MACD, short for Moving Average Convergence/Divergence, is an economic indicator utilized in technical analysis of share prices, developed by Gerald Appel in late 1970s macd indicator. It is a charting tool that shows trend changes in the price of a particular stock over time. MACD uses moving averages, which are typically lagging indicators, to show stock price changes. Because the MACD does not have a defined ending point, it is commonly used as a support or resistance level indicator.
One of the most popular MACD indicator concepts is the MACD Overbought/orset. It compares a current stock price against the MACD’s overbought and oversold conditions. If the current stock price is weaker than the moving average line, it is said to be overbought. Conversely, if the current stock price is stronger than the overbought/oversold condition, it is said to be oversold. A positive divergence between the MACD and a relative strength index such as the Stochastic Indicator, is said to be overbought or oversold.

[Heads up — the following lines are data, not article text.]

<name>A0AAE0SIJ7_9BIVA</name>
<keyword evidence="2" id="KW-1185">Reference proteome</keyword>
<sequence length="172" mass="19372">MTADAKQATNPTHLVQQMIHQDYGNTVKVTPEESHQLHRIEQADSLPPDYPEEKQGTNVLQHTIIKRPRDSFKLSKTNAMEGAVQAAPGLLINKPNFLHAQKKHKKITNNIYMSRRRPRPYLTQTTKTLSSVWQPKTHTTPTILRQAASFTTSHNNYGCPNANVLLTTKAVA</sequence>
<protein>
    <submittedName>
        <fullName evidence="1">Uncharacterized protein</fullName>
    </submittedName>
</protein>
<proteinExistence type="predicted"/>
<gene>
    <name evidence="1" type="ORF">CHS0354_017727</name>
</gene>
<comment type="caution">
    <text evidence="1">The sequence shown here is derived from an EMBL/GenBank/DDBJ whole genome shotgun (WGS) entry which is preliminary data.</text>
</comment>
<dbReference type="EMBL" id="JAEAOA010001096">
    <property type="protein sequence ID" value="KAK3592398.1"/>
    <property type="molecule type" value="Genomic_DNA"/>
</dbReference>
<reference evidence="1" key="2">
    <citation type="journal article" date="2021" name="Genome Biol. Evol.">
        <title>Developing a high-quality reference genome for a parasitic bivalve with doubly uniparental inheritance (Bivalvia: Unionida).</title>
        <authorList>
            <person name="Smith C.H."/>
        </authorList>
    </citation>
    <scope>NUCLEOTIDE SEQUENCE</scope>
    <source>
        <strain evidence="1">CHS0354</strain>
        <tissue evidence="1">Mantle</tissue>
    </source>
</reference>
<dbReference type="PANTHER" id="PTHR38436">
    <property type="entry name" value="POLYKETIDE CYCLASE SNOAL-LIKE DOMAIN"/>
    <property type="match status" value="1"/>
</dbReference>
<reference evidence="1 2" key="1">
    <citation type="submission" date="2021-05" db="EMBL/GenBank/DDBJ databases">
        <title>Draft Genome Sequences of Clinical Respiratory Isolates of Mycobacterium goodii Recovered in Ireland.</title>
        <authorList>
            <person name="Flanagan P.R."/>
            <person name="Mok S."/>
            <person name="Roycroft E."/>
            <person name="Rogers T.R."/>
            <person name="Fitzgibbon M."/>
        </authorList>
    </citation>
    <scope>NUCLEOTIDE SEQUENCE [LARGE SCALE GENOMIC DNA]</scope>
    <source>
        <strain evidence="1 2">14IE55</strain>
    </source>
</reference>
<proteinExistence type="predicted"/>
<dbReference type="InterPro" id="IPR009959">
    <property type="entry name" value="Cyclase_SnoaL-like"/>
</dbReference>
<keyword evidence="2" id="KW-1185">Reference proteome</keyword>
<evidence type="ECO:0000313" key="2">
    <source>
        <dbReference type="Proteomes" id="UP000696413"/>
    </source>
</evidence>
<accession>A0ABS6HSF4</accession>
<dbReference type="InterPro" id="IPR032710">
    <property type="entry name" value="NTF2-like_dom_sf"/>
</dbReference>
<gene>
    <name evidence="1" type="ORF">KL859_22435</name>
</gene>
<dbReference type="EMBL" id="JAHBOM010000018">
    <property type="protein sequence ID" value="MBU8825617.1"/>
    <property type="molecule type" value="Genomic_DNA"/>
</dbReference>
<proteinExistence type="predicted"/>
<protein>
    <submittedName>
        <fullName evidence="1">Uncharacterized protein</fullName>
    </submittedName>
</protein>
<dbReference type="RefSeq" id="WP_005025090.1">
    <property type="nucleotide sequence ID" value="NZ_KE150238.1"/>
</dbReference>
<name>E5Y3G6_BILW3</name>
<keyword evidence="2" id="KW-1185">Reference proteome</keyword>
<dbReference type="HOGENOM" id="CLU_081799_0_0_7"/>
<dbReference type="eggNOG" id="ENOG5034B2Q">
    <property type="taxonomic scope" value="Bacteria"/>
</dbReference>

Another concept of MACD that bears a resemblance to the above-mentioned concept is the MACD in Bearish Form. Whereas the previous concept refers to overbought and oversold conditions, the latter indicates an opposite trend from the overbought and oversold conditions. Again, a positive divergence between the MACD and a relative strength index such as the Stochastic Indicator is indicative of overbought conditions.